Taking out the rice


    You think I'm kidding right? Well I'm not. There are a few important issues to keep in mind while taking the rice out of the pot. First, use only a wooden spoon to handle the cooked rice. A metal spoon will damage it severely. Second, don't scrape the rice out from the bottom of the pot. If it comes out easily, good, if not - leave it be. The rice at the bottom is dry and burned, it won't taste so good.

    Seasoning the rice


    In order for the rice to taste like sushi rice should (and not like an ordinary rice), you need to add rice vinegar to it right after you take it out of the pot.

    Sushi rice seasoning recipe


    For 3 cups of rice, use ½ cup of rice vinegar, 2 tablespoon of sugar and 2 teaspoons of salt.
    1. Mix together in small pot, on medium heat until all solids are mixed in.
    2. Pour mixture on rice and stir well.
    3. Let rice cool down for a few minutes until it is within the room temperature.


    What is nori?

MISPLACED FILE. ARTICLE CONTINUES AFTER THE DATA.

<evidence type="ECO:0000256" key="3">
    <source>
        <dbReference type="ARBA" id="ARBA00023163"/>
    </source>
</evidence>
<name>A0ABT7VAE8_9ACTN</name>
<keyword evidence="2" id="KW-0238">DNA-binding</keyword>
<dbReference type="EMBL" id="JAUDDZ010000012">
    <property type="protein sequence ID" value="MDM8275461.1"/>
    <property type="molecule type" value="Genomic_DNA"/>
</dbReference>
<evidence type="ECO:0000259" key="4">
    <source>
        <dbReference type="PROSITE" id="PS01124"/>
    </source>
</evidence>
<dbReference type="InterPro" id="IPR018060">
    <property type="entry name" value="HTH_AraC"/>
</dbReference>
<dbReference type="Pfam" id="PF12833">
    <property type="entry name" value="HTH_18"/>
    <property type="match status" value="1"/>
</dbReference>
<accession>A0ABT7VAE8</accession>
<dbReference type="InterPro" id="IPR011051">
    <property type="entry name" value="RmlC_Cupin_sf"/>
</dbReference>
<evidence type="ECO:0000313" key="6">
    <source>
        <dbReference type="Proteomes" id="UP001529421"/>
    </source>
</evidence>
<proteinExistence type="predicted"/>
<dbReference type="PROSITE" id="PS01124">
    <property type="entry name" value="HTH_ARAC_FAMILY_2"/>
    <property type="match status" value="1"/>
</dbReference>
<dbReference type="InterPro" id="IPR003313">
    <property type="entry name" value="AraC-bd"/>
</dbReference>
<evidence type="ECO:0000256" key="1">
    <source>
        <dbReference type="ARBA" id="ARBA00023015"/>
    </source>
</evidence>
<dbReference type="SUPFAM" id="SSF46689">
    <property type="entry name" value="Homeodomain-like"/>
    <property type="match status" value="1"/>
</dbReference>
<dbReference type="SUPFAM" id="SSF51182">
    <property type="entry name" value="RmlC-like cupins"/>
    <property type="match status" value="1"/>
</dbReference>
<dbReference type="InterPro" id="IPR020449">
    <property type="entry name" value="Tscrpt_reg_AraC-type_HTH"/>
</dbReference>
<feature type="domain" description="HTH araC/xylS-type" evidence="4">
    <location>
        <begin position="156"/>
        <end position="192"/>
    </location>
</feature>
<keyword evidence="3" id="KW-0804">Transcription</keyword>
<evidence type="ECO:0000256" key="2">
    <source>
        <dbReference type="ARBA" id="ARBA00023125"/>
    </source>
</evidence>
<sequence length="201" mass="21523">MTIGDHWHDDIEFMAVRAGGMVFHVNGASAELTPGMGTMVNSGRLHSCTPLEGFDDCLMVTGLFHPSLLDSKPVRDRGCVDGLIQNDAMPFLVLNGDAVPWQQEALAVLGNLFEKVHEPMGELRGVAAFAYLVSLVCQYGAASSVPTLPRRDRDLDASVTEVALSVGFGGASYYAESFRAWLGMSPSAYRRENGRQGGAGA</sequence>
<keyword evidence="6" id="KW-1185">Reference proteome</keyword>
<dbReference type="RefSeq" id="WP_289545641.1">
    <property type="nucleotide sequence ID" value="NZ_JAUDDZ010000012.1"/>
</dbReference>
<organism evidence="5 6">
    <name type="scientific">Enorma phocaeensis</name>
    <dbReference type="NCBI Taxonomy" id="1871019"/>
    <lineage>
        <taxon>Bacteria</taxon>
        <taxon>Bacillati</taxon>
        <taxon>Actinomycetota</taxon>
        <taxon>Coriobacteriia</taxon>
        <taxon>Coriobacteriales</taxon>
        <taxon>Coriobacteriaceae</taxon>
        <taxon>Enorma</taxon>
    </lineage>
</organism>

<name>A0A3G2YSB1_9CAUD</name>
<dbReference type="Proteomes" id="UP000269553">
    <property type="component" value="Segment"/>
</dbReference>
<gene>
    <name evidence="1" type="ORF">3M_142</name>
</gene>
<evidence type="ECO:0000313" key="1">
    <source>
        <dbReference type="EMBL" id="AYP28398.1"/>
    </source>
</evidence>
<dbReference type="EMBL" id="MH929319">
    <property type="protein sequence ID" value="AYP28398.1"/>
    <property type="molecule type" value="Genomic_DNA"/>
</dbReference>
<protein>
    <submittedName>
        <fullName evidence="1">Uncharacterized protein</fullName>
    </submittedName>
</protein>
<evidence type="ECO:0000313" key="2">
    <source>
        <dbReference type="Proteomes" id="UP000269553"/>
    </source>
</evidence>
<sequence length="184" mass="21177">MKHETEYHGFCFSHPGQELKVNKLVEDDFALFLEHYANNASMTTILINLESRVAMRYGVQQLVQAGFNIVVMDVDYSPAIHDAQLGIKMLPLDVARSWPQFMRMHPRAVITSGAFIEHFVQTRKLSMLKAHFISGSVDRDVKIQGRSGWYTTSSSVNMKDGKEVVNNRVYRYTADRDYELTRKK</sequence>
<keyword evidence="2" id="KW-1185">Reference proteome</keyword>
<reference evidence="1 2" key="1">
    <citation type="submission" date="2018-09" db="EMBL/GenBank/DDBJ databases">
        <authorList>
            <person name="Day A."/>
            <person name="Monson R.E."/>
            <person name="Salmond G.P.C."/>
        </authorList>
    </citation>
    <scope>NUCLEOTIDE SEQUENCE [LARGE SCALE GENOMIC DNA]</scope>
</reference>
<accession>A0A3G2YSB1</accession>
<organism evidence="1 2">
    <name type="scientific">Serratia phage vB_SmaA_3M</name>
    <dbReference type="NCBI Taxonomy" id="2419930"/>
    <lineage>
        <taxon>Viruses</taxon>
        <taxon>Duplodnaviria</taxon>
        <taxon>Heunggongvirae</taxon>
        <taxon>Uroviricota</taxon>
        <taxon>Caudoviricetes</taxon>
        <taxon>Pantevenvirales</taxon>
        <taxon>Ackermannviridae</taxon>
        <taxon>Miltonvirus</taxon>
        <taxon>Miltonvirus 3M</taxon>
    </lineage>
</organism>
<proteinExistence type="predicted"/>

Nori (a.k.a. laver) is a paper like, edible, toasted seaweed used in most kinds of sushi. The nori is actually the part that holds the sushi together.
    Nori is usually supplied in packs of 10s or 50s. It arrives in a moist free package, for it must stay dry at all time until used. For that reason it is recommended to get the 10 pack for home use.


    How to use nori?


    Nori is used in most kinds of sushi. It provides the roll with a unique seaweed flavor, holds many nutritious benefits and most importantly it plays a functional part by keeping the roll together.
    A fresh nori should come dry, very dry. Once it interacts with the moist rice, it becomes sticky, hence when wrapping the rice it acts as a firm yet sticky "skin" for the sushi roll. For that reason, in order to make the most of the nori, it must be kept in a super-dry environment before used, or else, it will not stick well and the sushi roll will probably fall apart faster than you can say "Hara-kiri".


    What is Kombu?




    Kombu (or Konbu), is a sort of dried kelp (which is a sort of sea-weed) used in many Japanese cuisines including sushi. Kombu is considered to be an important ingredient in creating Umami (savoriness). You probably already know that Umami is a loanword from Japanese meaning "good flavor" or "good taste".

    How to use Kombu in sushi?


    When preparing the sushi rice, just before you turn up the heat or start the rice cooker, throw in a small piece of Kombu. About 5 by 5 cm of Kombu should do for an average 3 cups rice batch. It is helpful at this point to make slits in one or more sides of the Kombu to help release its flavors.